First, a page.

“Republicans are usually eager to trumpet their support for the troops and the war against terror. So why aren’t they condemning the Florida pastor who plans to lead his congregation in a Quran-burning bonfire on Sept. 11?,” wrote Fred Kaplan on Tuesday.
His call has been answered — by Sarah Palin: “Book burning is antithetical to American ideals. People have a constitutional right to burn a Koran if they want to, but doing so is insensitive and an unnecessary provocation — much like building a mosque at Ground Zero.”
Is Pastor Jones ready to obey Palin’s call to “stand down”? Maybe a generous donation to his church will do the trick.
However Palin and other Cordoba House opponents manage to persuade Jones to back down, this is how they must be hoping they can play his Quran burning stunt: turn an eleventh hour display of “sensitivity” by the Florida pastor into leverage against Feisal Abdul Rauf — as though the imam and the pastor are somehow equivalents. Once “Dr” Jones finds it in his heart to act as the “sensitive” Christian, the chorus will rise even louder demanding a reciprocal display from “sensitive” Muslims.
Before the term got hijacked by Islamophobes, it was widely understood that to be insensitive was to show a lack of awareness about the feelings of others. To call Quran burning “insensitive” is to imply that Jones and his followers don’t grasp the offensiveness of their action. But as ignorant as the members of this church might be, no one can be in any doubt that this action is consciously designed as an act of provocation. Islam is the target of this attack and it is absurd to claim — as Jones does — that Muslims collectively are not also the intended victims.
In tying together Jones’ Quran burning with the proposed Islamic center we witness a false equivalence that has become all too familiar. Islamophobes poke Muslims in the eye and then accuse them of being culturally insensitive because of the manner in which they practice their faith — by building mosques, by women wearing head coverings and so forth.
Sarah Palin and others are riding on the sensitivity bandwagon because they think it’s a safe bet. Who can refute that sensitivity is a good thing. Most importantly though, it appears to let them off a constitutional hook. After all, it’s hard to wrap yourself in the flag and also oppose freedom of religion.
In truth though, the most reliable defenders of freedom of religion are not particularly religious — least of all are they evangelical.
When someone comes to my door and tells me I’d have a better life it I gave it to Christ, they are certainly exercising freedom of religion but they are not defending it. On the contrary, they are engaged in a religiously sanctioned act of arrogance that I regard as an insult to my intelligence. Even as I suggest that in a reversal of the current situation, they might not take kindly to my arrival on their doorstep for the purpose of educating them about Darwinism, they busily search for a line of scripture that might point me in the right direction. Lucky for them, I believe in religious tolerance and have yet to slam the door in anyone’s face.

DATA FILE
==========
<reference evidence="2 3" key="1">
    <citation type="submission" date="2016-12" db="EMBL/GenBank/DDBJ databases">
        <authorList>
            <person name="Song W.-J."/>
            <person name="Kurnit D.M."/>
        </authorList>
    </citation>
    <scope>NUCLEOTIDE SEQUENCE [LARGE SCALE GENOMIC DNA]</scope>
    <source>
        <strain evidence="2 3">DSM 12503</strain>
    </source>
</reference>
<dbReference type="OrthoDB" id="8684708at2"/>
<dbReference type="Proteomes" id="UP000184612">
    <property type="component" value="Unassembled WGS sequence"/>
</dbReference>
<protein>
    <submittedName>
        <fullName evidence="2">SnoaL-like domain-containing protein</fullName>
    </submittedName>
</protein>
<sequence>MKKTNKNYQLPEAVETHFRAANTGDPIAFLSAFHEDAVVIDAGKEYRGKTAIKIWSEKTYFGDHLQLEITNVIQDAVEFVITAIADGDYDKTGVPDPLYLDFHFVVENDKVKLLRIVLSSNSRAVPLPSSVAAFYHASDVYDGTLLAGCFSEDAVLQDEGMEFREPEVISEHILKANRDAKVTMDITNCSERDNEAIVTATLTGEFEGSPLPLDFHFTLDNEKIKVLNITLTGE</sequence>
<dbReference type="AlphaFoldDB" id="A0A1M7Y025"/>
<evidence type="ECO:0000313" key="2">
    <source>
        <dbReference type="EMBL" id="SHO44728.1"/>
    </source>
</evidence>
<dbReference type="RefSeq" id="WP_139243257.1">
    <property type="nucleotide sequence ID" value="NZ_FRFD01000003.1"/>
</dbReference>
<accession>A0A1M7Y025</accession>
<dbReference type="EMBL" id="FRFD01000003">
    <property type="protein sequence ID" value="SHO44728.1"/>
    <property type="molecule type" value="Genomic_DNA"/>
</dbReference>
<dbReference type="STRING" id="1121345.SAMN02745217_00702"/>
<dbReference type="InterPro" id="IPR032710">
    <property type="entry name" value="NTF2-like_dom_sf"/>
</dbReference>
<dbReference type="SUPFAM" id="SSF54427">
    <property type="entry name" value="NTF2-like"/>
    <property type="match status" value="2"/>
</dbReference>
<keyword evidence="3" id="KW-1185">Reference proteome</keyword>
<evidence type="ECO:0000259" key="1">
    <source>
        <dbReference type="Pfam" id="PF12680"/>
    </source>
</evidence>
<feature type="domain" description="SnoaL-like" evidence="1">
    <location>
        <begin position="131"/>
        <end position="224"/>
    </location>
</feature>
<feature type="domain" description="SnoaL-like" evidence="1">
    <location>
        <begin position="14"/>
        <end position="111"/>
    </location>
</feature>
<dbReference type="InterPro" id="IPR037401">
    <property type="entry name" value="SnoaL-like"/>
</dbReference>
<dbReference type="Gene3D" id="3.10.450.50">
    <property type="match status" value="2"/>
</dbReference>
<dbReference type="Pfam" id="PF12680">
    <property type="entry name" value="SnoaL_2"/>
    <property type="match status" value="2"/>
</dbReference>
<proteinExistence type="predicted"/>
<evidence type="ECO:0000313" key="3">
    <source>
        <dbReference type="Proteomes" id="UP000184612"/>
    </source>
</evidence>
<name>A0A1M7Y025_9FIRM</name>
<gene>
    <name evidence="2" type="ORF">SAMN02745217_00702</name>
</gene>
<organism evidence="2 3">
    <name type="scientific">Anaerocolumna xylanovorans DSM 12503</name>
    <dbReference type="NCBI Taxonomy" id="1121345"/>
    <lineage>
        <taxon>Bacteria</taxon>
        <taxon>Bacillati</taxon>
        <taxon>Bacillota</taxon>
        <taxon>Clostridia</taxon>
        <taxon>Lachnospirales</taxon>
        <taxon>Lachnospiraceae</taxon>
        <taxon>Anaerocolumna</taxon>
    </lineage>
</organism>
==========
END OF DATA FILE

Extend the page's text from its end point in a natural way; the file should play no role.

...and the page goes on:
Living religions (as distinct from their doctrinal underpinnings) are by their very nature intolerant and the purpose of religious freedom is to temper this intolerance by promoting a live-and-let-live spirit. (To his credit, President Obama has acknowledged that the freedom of religion also protects each American’s right to practice no religion at all.)
Tolerance does not mean that I bow to anyone’s prejudice; it means that I recognize and respect the autonomy of each individual in forming and articulating his or her own understanding of life.
The evangelical conceit — and it matters to me not a whit whether the evangelist happens to be a Christian, a Muslim or a Darwinist — is that there is no intrinsic value in the utterly unique vantage point from which we each of us engages the world. On that basis, the evangelist treats the spirit of the unconverted as open territory, ready for colonization.
America is a vessel inside which evangelical colonists roam freely, but however loudly they may insist on making themselves heard we must ensure that no ones freedom confers privilege in ownership.
This can only be the land of the free if it belongs to everyone.